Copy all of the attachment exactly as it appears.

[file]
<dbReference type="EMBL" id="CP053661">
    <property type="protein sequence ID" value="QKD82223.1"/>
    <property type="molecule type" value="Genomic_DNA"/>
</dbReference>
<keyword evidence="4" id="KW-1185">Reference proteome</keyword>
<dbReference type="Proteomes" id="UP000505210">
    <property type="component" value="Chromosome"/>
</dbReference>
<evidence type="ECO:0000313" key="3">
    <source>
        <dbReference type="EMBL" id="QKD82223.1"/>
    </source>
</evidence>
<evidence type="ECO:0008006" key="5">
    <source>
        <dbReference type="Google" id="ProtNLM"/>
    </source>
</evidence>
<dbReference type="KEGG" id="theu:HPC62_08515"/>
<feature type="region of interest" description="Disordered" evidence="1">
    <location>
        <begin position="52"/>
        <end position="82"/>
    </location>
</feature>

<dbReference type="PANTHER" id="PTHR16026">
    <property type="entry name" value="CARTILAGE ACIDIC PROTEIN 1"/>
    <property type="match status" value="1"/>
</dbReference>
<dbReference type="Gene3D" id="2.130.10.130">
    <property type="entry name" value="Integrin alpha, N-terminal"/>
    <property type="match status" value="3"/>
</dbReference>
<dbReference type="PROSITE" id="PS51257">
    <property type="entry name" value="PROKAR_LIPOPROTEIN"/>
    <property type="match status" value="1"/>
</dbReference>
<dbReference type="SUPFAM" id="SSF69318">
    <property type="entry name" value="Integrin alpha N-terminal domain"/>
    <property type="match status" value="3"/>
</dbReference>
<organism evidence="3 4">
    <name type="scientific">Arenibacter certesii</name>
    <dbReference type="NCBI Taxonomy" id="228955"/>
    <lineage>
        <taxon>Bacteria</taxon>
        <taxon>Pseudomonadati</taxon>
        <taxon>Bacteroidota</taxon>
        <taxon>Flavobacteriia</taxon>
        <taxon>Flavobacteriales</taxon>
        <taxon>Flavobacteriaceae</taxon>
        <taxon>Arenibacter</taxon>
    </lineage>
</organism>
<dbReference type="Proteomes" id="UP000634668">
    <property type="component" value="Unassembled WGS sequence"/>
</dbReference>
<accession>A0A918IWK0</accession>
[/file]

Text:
<dbReference type="EMBL" id="CP053661">
    <property type="protein sequence ID" value="QKD82223.1"/>
    <property type="molecule type" value="Genomic_DNA"/>
</dbReference>
<keyword evidence="4" id="KW-1185">Reference proteome</keyword>
<dbReference type="Proteomes" id="UP000505210">
    <property type="component" value="Chromosome"/>
</dbReference>
<evidence type="ECO:0000313" key="3">
    <source>
        <dbReference type="EMBL" id="QKD82223.1"/>
    </source>
</evidence>
<evidence type="ECO:0008006" key="5">
    <source>
        <dbReference type="Google" id="ProtNLM"/>
    </source>
</evidence>
<dbReference type="KEGG" id="theu:HPC62_08515"/>
<feature type="region of interest" description="Disordered" evidence="1">
    <location>
        <begin position="52"/>
        <end position="82"/>
    </location>
</feature>

<dbReference type="PANTHER" id="PTHR16026">
    <property type="entry name" value="CARTILAGE ACIDIC PROTEIN 1"/>
    <property type="match status" value="1"/>
</dbReference>
<dbReference type="Gene3D" id="2.130.10.130">
    <property type="entry name" value="Integrin alpha, N-terminal"/>
    <property type="match status" value="3"/>
</dbReference>
<dbReference type="PROSITE" id="PS51257">
    <property type="entry name" value="PROKAR_LIPOPROTEIN"/>
    <property type="match status" value="1"/>
</dbReference>
<dbReference type="SUPFAM" id="SSF69318">
    <property type="entry name" value="Integrin alpha N-terminal domain"/>
    <property type="match status" value="3"/>
</dbReference>
<organism evidence="3 4">
    <name type="scientific">Arenibacter certesii</name>
    <dbReference type="NCBI Taxonomy" id="228955"/>
    <lineage>
        <taxon>Bacteria</taxon>
        <taxon>Pseudomonadati</taxon>
        <taxon>Bacteroidota</taxon>
        <taxon>Flavobacteriia</taxon>
        <taxon>Flavobacteriales</taxon>
        <taxon>Flavobacteriaceae</taxon>
        <taxon>Arenibacter</taxon>
    </lineage>
</organism>
<dbReference type="Proteomes" id="UP000634668">
    <property type="component" value="Unassembled WGS sequence"/>
</dbReference>
<accession>A0A918IWK0</accession>